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"But, Mr. President, that is not a condition precedent to the action of taking a defendant into court. A complainant has an absolute right to go into court, and this provision does not affect that right at all."
It seems clear, therefore, that the requirement of resort to the Commission was designed to give a discriminator opportunity to respond to persuasion rather than coercion, to soft words rather than the big stick of injunction; that the requirement was not designed to serve as a screen to prevent frivolous complaints from reaching the courts. Consideration of the constitutional problems arising from a construction of the title as prohibiting access to the courts to unsuccessful complainants before the Commission makes it particularly compelling to construe it so as to give effect to the clear legislative intent, in spite of the possible ambiguity of the language.
What this court conceives to be the true purpose of this requirement would not be served by restricting the class for whose benefit this action may be maintained to only those Negro employees or would-be employees of the defendant who have resorted to the Commission, that is, to Robert Hall alone, for he is admittedly the only such person who has exhausted Commission procedure.
In the charge which he filed with the Commission, Robert Hall alleged that the defendant refused to provide him "and other Negroes similarly situated, training opportunities, wage increases and transfers, while making the same available to newly-hired white employees" and that the defendant maintained "a segregated job classification structure in reserving specific classifications for white employees only." The Commission investigated these allegations together with Hall's specific allegation that he was denied transfer to the machinist classification because of his race and found probable cause to believe that the allegations of discrimination were true. The Commission then attempted unsuccessfully to obtain what it considered voluntary compliance with the provisions of the title. In regard to the injunctive relief sought in this case, therefore, the purpose of the requirement of resort to the Commission has already been served. In regard to whatever back pay or reinstatement which might be sought as ancillary relief, however, the purpose of the administrative remedies requirement has been satisfied only as to Robert Hall, for the Commission has not attempted conciliation in regard to rectifying any alleged injuries which other Negro employees or would-be employees may claim to have suffered as a result of the defendant's alleged discrimination.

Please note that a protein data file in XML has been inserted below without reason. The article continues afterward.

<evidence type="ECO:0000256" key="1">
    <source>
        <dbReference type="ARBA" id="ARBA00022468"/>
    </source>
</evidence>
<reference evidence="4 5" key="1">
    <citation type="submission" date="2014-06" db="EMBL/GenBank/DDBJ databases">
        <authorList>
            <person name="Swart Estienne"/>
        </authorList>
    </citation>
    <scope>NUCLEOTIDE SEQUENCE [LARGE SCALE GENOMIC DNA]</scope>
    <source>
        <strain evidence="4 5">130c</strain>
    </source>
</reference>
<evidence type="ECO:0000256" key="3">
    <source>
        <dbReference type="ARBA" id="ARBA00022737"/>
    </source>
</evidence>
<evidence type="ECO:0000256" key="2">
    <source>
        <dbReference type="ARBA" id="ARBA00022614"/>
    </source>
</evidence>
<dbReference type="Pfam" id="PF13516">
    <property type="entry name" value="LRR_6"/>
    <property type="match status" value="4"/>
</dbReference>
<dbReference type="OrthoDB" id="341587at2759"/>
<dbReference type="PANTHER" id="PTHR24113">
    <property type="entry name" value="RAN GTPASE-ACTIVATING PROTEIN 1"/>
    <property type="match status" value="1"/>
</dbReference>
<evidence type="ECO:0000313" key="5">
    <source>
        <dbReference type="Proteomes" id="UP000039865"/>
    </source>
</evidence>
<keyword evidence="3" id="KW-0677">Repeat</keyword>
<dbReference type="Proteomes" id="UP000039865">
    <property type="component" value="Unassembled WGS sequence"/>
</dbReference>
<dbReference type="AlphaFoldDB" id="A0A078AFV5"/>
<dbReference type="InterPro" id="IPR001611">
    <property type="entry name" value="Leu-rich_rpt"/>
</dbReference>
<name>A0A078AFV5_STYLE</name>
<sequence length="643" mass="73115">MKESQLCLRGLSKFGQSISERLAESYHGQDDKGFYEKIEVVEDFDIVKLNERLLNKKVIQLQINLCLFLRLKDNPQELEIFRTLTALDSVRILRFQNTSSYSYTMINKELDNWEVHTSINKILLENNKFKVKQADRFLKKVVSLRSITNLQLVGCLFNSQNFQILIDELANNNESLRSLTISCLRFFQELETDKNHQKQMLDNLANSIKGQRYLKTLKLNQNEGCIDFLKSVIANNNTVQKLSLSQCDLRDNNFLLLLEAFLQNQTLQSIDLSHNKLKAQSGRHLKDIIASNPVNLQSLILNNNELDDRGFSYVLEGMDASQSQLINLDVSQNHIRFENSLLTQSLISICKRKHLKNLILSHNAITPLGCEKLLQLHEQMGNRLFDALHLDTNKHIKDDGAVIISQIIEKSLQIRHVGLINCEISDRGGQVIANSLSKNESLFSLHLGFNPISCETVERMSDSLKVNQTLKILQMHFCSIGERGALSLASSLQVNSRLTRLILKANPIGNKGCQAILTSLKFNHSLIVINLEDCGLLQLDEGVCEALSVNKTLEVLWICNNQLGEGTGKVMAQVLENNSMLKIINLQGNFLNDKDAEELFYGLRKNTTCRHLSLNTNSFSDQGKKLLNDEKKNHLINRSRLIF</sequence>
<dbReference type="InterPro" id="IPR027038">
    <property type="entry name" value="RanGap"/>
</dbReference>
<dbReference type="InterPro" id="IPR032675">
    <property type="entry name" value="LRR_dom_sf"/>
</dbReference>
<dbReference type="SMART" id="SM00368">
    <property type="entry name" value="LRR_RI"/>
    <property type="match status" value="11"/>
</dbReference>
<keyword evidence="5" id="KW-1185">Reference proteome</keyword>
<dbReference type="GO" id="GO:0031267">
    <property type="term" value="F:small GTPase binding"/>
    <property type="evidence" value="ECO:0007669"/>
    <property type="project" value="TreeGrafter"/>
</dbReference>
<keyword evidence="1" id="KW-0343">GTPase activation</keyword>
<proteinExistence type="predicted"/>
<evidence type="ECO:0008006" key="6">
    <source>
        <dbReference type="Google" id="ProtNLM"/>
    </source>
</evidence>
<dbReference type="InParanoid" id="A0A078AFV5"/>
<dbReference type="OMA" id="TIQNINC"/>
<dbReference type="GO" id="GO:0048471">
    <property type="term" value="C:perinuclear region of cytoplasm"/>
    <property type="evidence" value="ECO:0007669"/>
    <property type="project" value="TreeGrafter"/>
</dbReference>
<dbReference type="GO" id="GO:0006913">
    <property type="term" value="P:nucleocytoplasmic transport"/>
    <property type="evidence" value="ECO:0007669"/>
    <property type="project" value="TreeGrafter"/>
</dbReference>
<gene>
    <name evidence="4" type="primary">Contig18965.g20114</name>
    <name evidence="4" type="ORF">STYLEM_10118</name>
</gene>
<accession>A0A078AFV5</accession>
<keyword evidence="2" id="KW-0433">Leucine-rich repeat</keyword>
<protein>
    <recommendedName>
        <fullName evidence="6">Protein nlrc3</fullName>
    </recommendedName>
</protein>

Upon consideration, therefore, the court is of the opinion that the complaint herein properly states a class action under Rule 23(a) insofar as it seeks a prohibitive injunction. The court is of the further opinion that, considering the vexing possibilities of collateral estoppel,10 intervention should be liberally allowed upon proper serving of notices and filing of pleadings. The Intervenor's Complaint filed by Ray Tate, however, lacks both signature and verification, and the court is of the opinion that these defects should be cured. It is therefore ORDERED that the intervention of Ray Tate as a plaintiff herein be allowed upon the condition that he verify his Intervenor's Complaint within ten days from the entry of this order.